Rock, classical, Broadway at Sochi gala skate
SOCHI, Russia (AP) — With the pressure off and no medals at stake, it was time for the Olympic figure skaters to have some fun.
Before a packed house Saturday night at the Iceberg Skating Palace, where so much history was made during the Sochi Games, the loudest cheers, naturally, went to the Russian stars during the gala exhibition that closed this Olympics’ figure skating competition.
When pairs champions Tatiana Volosozhar and Maxim Trankov took the ice at the end of the 2½-hour show, now familiar chants of “Ro-ssi-ya” filled the arena.
Then all the individual gold medalists — Americans Meryl Davis and Charlie White, Japan’s Yuzuru Hanyu and Russia’s Adelina Sotnikova — were joined by Canada’s silver medalist, Patrick Chan, who saluted the games and the crowd.
Speaking to the audience in English and French, Chan called the Olympics “wonderful, extraordinary opportunities we have enjoyed so much at these Winter Games here in Sochi.”
“Thank you for the great memories,” he said, using the Sochi Games’ slogan — “Hot. Cool. Yours.” — before adding, “now us.”
As a final salute, all the skaters gathered at center ice and South Korea’s Yuna Kim burst out of the pack in a solo spotlight. The others pointed to her as the 2010 Olympic champion and this year’s silver medalist, who announced her retirement Thursday night, waved goodbye.
The skaters borrowed plenty from Broadway and from the movies during the exhibition. Chinese pair Pang Qing and Tong Jian performed flowingly to the mournful “I Dreamed A Dream” from “Les Miserables.” French ice dancers Nathalie Pechalat and Fabian Bourzat used opening moves directly from the film “Dirty Dancing” in their routine to “Time of My Life.”
U.S. champion Gracie Gold even had her own personalized introduction to her performance to “All That Jazz” from the Oscar-winning “Chicago” soundtrack.
Canada’s Dylan Moscovitch got a comical scolding from partner Kirsten Moore-Towers for letting his pretend cell phone interrupt their performance a half-dozen times.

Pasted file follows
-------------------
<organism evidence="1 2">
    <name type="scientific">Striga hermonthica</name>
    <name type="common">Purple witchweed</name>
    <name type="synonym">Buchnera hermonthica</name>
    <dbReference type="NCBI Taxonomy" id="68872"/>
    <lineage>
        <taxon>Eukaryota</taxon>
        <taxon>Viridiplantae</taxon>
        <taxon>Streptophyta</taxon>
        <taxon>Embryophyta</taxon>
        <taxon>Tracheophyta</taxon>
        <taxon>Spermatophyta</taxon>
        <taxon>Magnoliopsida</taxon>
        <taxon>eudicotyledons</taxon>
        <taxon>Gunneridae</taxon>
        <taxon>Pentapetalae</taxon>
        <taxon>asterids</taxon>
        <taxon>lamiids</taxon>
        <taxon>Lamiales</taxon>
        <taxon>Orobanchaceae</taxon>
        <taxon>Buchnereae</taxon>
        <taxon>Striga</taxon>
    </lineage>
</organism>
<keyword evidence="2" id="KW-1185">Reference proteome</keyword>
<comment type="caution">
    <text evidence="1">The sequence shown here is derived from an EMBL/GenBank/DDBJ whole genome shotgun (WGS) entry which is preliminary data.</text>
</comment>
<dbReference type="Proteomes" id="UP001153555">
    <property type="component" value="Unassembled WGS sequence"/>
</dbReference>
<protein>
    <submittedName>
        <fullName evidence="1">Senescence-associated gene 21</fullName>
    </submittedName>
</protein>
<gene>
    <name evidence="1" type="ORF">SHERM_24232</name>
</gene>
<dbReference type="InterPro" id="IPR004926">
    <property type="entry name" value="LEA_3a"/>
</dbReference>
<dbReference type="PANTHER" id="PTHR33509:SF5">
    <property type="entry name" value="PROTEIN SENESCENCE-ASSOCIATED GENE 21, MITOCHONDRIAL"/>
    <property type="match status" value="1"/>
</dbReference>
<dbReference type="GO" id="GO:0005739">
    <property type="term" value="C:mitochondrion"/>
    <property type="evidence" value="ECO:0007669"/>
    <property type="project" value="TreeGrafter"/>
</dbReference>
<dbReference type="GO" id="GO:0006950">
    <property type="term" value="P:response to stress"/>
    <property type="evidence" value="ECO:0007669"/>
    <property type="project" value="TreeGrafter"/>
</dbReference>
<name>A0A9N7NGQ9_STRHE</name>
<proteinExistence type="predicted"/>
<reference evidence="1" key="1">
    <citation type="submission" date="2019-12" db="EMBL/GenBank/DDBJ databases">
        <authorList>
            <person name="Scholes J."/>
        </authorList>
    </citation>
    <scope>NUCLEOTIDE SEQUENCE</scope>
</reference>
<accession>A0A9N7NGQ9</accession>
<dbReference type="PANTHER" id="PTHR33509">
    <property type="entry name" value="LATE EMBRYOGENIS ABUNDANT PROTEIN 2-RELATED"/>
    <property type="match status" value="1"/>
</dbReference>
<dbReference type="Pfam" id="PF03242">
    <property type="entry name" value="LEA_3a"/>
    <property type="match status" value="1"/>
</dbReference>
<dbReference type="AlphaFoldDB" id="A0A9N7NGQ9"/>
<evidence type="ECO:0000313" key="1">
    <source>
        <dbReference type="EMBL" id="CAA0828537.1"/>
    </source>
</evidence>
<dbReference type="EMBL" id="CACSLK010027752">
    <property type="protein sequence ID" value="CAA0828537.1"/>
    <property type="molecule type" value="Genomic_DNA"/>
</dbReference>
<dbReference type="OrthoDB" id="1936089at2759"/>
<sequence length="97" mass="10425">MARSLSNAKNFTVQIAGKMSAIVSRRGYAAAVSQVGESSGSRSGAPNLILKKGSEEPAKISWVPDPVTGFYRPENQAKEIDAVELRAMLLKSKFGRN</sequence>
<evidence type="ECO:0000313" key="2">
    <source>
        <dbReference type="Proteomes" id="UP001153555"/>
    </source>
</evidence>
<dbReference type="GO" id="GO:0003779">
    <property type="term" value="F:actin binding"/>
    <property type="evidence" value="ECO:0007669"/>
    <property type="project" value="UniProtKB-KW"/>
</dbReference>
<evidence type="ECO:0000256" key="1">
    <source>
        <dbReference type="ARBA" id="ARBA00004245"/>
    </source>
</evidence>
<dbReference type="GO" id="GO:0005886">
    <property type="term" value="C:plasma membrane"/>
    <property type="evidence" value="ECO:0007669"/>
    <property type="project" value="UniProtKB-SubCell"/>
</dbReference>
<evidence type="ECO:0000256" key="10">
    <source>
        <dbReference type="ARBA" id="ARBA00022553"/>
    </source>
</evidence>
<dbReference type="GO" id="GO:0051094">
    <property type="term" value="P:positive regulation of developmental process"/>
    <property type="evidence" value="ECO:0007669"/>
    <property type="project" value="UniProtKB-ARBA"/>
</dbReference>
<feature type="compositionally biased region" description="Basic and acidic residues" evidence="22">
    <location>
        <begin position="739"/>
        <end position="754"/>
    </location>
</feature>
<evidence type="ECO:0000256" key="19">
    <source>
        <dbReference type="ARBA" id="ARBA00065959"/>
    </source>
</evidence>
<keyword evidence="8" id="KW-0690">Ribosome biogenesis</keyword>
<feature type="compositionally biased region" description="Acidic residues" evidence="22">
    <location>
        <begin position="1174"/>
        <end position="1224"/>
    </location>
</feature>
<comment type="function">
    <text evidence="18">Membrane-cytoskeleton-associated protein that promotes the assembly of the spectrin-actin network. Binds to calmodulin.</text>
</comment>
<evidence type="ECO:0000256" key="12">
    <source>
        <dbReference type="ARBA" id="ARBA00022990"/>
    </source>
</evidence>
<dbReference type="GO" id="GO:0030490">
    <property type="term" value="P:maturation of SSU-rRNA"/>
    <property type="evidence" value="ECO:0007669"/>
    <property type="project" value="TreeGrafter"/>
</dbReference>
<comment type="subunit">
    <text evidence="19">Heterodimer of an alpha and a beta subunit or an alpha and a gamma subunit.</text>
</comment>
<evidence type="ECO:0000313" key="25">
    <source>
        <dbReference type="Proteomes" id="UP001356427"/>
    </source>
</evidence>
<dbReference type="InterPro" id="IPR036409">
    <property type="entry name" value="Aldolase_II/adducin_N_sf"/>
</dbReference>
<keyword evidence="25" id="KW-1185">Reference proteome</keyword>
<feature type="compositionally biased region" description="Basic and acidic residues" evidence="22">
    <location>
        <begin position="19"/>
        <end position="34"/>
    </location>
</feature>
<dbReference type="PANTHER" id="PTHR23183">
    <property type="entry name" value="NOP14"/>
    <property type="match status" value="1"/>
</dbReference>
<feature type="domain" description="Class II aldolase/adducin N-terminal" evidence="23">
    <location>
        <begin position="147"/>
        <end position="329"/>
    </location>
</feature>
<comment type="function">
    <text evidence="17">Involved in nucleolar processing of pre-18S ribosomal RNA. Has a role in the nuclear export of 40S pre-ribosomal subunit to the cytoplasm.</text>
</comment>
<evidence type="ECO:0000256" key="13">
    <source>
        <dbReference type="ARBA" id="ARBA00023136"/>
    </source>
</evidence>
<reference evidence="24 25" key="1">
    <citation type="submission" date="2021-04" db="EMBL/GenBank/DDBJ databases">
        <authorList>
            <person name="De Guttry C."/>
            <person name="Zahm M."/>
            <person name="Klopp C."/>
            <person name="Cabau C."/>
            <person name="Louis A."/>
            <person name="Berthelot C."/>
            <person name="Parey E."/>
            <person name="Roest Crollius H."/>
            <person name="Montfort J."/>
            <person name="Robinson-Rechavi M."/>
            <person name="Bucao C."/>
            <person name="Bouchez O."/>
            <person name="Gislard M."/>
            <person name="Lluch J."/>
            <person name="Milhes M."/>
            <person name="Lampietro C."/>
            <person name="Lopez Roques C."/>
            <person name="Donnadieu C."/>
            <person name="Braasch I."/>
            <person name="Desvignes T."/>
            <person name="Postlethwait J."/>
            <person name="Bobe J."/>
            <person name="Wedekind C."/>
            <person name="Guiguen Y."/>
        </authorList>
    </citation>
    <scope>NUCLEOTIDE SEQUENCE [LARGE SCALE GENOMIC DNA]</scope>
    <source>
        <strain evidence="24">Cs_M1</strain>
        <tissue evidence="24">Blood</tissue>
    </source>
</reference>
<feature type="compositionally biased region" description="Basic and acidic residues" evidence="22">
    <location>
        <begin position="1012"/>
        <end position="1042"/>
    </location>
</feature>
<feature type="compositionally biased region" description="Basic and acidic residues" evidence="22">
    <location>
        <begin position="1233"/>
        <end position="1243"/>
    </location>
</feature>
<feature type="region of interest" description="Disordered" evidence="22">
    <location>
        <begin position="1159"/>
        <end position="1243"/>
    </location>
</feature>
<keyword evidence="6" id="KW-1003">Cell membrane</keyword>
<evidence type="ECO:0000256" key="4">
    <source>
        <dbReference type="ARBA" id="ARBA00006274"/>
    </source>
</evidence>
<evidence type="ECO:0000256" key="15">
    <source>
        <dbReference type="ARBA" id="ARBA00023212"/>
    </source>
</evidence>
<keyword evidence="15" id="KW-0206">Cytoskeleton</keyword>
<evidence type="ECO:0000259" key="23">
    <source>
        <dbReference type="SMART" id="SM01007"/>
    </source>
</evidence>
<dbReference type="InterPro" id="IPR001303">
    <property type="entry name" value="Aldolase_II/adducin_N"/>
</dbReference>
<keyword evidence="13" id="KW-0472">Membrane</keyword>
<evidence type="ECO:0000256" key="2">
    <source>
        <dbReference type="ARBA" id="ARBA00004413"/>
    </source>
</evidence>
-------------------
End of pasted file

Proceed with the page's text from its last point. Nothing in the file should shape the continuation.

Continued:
Spain’s Javier Fernandez, in the night’s most outlandish and hilarious routine, held an impromptu aerobics class while skating to a medley of workout music, exhausting the fans watching if not Fernandez himself. Then he stripped down to cape, shorts and a Superman-style T-shirt with a huge “J″ on its front.
He even got a dunking from the Canadians who performed before him, flopping to the surface as Moore-Towers and Moscovitch sprinted onto the ice with a pail and doused him.
There was also lots of rock. Japan’s Tatsuki Machida performed to Queen’s “Don’t Stop Me Now,” complete with his own air guitar solo and some triple jumps to spice it up.
And there were classical contributions from ice dance champions Davis and White, who performed to “Adagio” by Rachmaninov, and from Italy’s silver medalist Carolina Kostner as “Sheherazade.”
Kim skated exquisitely to Avril Lavigne’s version of “Imagine,” looking totally relaxed in a complete reverse of her body language throughout the competition.
Chan’s snappy performance to Tony Bennett’s “Stepping Out” showed off all of his flowing steps and spins. He added a few triple jumps, too.
Japan’s Mao Asada shook hands with a photographer while skating to “What A Wonderful World.”
Denis Ten, the first figure skating medalist from Kazakhstan, wore a native outfit and did a tribute to his nation.
Sotnikova, replete with lime green wings as a prop for her butterfly outfit, did a mesmerizing “Oblivion Tango” until she discarded them to throw in some jumps.
The smile she wore at the end of the routine was as wide as her grin after winning Russia’s first Olympic gold medal in the women’s event.